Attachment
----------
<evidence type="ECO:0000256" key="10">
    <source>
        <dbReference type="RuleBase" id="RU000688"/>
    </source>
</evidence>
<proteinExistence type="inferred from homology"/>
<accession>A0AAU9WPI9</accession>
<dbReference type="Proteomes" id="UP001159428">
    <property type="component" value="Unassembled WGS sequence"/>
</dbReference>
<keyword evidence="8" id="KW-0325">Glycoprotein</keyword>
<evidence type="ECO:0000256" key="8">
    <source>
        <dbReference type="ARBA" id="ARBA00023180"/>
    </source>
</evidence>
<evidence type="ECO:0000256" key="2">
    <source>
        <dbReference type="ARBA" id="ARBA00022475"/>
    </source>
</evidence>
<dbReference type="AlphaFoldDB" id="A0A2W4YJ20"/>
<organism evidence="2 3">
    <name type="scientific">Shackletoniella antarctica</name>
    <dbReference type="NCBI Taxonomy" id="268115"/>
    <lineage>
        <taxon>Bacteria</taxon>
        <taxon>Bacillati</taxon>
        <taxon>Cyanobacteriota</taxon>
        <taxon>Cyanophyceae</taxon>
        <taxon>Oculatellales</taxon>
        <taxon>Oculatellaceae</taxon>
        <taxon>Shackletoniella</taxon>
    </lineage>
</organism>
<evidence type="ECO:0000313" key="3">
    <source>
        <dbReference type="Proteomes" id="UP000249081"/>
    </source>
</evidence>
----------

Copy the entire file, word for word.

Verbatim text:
<evidence type="ECO:0000256" key="10">
    <source>
        <dbReference type="RuleBase" id="RU000688"/>
    </source>
</evidence>
<proteinExistence type="inferred from homology"/>
<accession>A0AAU9WPI9</accession>
<dbReference type="Proteomes" id="UP001159428">
    <property type="component" value="Unassembled WGS sequence"/>
</dbReference>
<keyword evidence="8" id="KW-0325">Glycoprotein</keyword>
<evidence type="ECO:0000256" key="8">
    <source>
        <dbReference type="ARBA" id="ARBA00023180"/>
    </source>
</evidence>
<evidence type="ECO:0000256" key="2">
    <source>
        <dbReference type="ARBA" id="ARBA00022475"/>
    </source>
</evidence>
<dbReference type="AlphaFoldDB" id="A0A2W4YJ20"/>
<organism evidence="2 3">
    <name type="scientific">Shackletoniella antarctica</name>
    <dbReference type="NCBI Taxonomy" id="268115"/>
    <lineage>
        <taxon>Bacteria</taxon>
        <taxon>Bacillati</taxon>
        <taxon>Cyanobacteriota</taxon>
        <taxon>Cyanophyceae</taxon>
        <taxon>Oculatellales</taxon>
        <taxon>Oculatellaceae</taxon>
        <taxon>Shackletoniella</taxon>
    </lineage>
</organism>
<evidence type="ECO:0000313" key="3">
    <source>
        <dbReference type="Proteomes" id="UP000249081"/>
    </source>
</evidence>